The EASA regulation for UAS will be coming into force on the 31st of December 2020 and from that moment many commercial drone operations will be conducted within the Open Category. But what types of operation are possible within this category? And what requirements do you have to fulfil when operating within this category?
With the introduction of the European legislation it will no longer be possible for drone operators to apply for an operational authorisation under their national legislation. Instead they will have to fulfil the requirements of the #EASA Open or Specific Category. But how do you determine if your operations falls within the Open Category? And when you can operate in this category, what requirements do you have to fulfil?
Operations within the Open Category
The Open Category is basically a framework that is dived into three subcategories. To determine if your operation falls within one of the subcategories of the Open Category you will first have to check if you can perform your flights within certain limitations, for example:
- Your operation can only be conducted up to 120 meters above surface level
- The maximum take-off weight of your drone must be less than 25 kgs
- Your operation may only be conducted within Visual Line Of Sight (VLOS)
- You do not carry dangerous goods or drop any material from the drone
- You do not fly over assemblies of people
If this is the case there is a big chance you can operate within one of the subcategories (A1 – A3) of the Open Category. However, there are a few limitations depending on the weight of your drone. One of the most limiting factors is the safe distance that you have to keep from uninvolved people and urban areas.
The table below provides a clear overview of the three subcategories within the Open Category and the associated weights.
So what can we extract from this table? When we take a closer look we will see that the following types of operations are allowed within the Open Category:
- Flights over uninvolved people with drones lighter than 900 grams, e.g. flying your DJI Mavic Air within a residential area
- Flights at a safe distance (more than 30 meters) of uninvolved people with drones lighter than 4 kgs, e.g. mapping a construction site with a DJI Phantom 4 RTK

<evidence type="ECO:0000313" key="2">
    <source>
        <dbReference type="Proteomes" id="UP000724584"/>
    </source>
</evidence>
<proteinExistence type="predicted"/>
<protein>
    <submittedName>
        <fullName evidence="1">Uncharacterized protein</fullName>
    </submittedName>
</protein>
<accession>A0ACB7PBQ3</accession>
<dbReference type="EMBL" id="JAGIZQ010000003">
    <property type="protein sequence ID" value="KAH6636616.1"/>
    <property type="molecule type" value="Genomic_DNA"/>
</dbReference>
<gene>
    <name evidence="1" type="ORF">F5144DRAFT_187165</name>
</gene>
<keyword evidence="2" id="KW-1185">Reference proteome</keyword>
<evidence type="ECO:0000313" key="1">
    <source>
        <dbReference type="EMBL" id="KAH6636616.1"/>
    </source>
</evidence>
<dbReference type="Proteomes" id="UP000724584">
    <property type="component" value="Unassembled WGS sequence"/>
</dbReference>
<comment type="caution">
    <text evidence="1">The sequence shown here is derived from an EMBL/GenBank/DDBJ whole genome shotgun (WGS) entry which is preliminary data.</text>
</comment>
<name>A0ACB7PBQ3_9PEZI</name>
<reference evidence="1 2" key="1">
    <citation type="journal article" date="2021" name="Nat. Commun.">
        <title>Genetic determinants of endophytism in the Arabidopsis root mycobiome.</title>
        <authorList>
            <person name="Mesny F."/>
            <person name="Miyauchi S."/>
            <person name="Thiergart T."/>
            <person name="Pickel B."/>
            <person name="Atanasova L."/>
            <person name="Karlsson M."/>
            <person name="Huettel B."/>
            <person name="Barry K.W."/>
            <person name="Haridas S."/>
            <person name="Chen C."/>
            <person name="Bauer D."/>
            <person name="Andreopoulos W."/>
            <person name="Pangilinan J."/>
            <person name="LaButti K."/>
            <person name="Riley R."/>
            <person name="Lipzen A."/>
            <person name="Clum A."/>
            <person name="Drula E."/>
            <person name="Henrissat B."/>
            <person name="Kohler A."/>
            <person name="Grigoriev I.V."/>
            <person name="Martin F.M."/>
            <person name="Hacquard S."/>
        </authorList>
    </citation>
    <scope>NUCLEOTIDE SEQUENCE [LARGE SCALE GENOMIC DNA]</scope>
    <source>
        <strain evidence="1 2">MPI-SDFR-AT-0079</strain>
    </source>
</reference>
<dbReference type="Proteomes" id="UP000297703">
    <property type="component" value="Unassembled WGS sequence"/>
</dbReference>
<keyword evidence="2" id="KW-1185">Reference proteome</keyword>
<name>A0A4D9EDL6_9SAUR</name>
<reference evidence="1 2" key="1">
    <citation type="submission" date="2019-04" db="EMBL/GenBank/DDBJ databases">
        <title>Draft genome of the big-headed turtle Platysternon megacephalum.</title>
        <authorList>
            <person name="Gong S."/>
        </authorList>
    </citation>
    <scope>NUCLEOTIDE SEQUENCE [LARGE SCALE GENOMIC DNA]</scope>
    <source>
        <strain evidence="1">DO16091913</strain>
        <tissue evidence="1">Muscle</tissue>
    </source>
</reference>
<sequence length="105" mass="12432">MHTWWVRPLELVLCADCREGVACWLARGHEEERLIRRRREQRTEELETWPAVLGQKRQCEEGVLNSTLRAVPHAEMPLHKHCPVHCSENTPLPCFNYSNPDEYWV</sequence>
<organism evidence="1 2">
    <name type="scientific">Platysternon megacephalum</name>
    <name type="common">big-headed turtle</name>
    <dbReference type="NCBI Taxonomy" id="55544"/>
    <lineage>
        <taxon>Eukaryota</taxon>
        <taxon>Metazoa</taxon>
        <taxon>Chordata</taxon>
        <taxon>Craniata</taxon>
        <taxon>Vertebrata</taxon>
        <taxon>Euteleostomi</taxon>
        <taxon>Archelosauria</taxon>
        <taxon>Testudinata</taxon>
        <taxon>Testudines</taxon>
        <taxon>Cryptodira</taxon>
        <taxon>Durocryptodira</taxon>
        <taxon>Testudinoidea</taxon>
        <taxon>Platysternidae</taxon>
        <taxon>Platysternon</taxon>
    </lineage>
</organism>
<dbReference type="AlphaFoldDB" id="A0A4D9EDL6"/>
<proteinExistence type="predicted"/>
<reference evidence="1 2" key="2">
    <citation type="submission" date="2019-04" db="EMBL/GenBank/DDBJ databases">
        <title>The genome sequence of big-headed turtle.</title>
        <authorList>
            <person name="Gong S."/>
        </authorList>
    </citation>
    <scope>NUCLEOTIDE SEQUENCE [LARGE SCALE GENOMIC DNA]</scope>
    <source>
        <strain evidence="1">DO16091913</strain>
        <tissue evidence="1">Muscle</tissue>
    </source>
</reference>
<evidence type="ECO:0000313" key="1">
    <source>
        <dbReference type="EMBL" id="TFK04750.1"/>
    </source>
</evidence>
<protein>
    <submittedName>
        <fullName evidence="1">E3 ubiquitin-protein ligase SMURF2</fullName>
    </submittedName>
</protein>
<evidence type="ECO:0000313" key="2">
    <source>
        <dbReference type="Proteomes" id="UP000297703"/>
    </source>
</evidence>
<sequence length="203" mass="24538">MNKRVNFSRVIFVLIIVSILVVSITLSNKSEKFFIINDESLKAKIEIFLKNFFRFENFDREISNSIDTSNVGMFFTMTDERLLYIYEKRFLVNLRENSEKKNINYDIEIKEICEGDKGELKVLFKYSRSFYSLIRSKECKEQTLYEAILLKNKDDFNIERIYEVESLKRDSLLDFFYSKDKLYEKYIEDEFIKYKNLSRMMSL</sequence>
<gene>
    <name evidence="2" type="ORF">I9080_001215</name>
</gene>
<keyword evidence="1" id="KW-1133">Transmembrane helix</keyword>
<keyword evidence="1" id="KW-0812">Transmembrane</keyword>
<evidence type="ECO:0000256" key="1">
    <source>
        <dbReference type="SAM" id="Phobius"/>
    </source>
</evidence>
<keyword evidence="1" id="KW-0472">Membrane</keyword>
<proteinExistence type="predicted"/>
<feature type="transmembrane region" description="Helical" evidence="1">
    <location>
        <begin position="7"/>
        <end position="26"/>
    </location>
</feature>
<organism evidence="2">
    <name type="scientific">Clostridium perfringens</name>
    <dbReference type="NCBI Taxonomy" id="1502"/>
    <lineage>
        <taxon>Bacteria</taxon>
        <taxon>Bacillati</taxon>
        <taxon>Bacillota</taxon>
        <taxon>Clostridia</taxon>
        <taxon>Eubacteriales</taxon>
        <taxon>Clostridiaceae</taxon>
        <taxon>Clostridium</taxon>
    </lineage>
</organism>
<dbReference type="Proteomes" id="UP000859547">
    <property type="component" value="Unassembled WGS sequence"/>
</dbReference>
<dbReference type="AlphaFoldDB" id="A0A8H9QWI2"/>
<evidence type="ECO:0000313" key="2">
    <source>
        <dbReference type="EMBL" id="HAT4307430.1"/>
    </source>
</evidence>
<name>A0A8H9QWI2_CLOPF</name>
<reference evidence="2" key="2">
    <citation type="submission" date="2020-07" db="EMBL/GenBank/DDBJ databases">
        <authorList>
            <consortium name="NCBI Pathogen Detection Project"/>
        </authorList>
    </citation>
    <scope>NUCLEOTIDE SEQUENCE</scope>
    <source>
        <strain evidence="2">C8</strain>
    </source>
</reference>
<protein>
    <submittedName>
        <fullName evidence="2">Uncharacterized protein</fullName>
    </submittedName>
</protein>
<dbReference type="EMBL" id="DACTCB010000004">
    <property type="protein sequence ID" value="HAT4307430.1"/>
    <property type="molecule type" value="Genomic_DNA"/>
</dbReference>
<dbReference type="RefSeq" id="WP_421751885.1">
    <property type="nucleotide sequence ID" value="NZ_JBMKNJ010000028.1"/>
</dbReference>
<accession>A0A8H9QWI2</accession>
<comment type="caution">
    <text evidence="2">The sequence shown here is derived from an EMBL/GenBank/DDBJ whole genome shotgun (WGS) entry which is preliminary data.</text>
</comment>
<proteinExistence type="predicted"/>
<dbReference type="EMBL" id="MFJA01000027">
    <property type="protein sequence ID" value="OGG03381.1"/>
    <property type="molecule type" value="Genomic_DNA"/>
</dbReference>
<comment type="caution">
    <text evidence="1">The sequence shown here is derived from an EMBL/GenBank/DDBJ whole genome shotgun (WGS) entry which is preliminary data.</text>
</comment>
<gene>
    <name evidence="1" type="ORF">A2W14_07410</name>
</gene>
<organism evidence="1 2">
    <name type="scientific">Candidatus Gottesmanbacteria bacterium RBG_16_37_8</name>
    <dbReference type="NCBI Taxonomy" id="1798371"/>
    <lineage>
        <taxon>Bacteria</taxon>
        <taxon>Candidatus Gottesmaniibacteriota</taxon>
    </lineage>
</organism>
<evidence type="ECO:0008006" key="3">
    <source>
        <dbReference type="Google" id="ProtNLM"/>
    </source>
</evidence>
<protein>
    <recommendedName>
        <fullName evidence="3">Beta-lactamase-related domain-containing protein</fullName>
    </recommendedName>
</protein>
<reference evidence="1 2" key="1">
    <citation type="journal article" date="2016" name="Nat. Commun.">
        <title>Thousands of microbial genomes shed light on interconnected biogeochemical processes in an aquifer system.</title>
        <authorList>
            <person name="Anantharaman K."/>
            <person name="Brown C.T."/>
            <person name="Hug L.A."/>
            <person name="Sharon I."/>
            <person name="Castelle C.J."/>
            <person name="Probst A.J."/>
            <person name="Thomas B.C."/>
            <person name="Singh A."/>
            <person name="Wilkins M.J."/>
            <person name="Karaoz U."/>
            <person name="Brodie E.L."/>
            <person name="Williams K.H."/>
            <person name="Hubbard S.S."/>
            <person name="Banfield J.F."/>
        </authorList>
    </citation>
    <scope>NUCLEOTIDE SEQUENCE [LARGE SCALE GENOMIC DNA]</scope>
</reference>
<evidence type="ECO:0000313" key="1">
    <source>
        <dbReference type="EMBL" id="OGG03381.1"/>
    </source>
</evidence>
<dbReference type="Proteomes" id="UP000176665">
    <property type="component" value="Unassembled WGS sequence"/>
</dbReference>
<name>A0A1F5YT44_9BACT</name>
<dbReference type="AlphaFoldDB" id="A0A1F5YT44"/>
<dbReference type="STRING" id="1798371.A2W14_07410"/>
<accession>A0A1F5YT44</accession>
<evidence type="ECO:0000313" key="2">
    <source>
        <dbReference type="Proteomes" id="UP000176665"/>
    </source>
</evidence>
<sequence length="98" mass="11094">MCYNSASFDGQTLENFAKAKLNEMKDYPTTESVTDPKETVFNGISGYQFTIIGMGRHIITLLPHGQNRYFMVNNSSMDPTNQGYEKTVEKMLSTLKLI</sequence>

- Flights at a safe distance (more than 150 meters) from urban areas (such as residential-, recreational and industrial areas) with drones lighter than 25 kilograms, e.g. performing a coastal surveillance flight with a Matrice 300
As we can see this offers a lot of potential for many different types of operations. However, national (aviation) authorities are allowed to designate certain zones as “Specific Category Only”. These zones, for example areas around airports or heliports, will be shown on an airspace map – such as the one available in our AirHub Drone Operations App. This may limit your operations within the Open Category and force you to operate in the Specific Category.
Now that we know when an operation takes place within the Open Category we will take a look at how you can determine the requirements you will have to fulfil when operating within this category.
Operating your drone within the Open Category means you have to abide by some general rules and you will have to fulfil certain requirements. And depending on the subcategory (A1 – A3) you will operate in, additional rules and requirements will apply (which we will explain in the below).
The first thing you have to do when planning to operate your drone in the Open Category is register yourself or your company in the national registry. This is mandatory for all drones that weigh more than 250 grams or have a camera on board (unless it is a toy).
After registering it is time to develop operational procedures that are adapted to the type of operation and the risk involved. As a minimum, these should include:
- Procedures on how to operate the UAS in accordance with the user’s manual provided by the manufacturer, including any applicable limitations;
- Guidelines to effectively use and support the efficient use of radio spectrum in order to avoid harmful interference;
- Guidelines how to designate a remote pilot for each UAS operation;
- Procedures to ensure that the remote pilots and all other personnel performing a task in support of the operations are familiar with the user’s manual provided by the manufacturer of the UAS;
- Competency requirements for the remote pilot(s) and for personnel other than the remote pilot, a description of in-house on-the-job-training courses;
- Procedures how to check and update information concerning any geographical zones in the geo-awareness system when applicable according to the intended location of operation; g) Procedures how to comply with the operational limitations in geographical zones;
- Procedures to ensure that the UAS is in a condition to safely complete the intended flight, and if applicable, check if the direct remote identification works properly;
- Procedures to verify that the mass of the UAS does not exceed the MTOM defined by the manufacturer or the MTOM limit of its class – if the UAS is fitted with an additional payload; j) Procedures to ensure in the case of an UAS operation in subcategory A2 or A3, that all involved persons present in the area of the operation have been informed of the risks and have explicitly agreed to participate.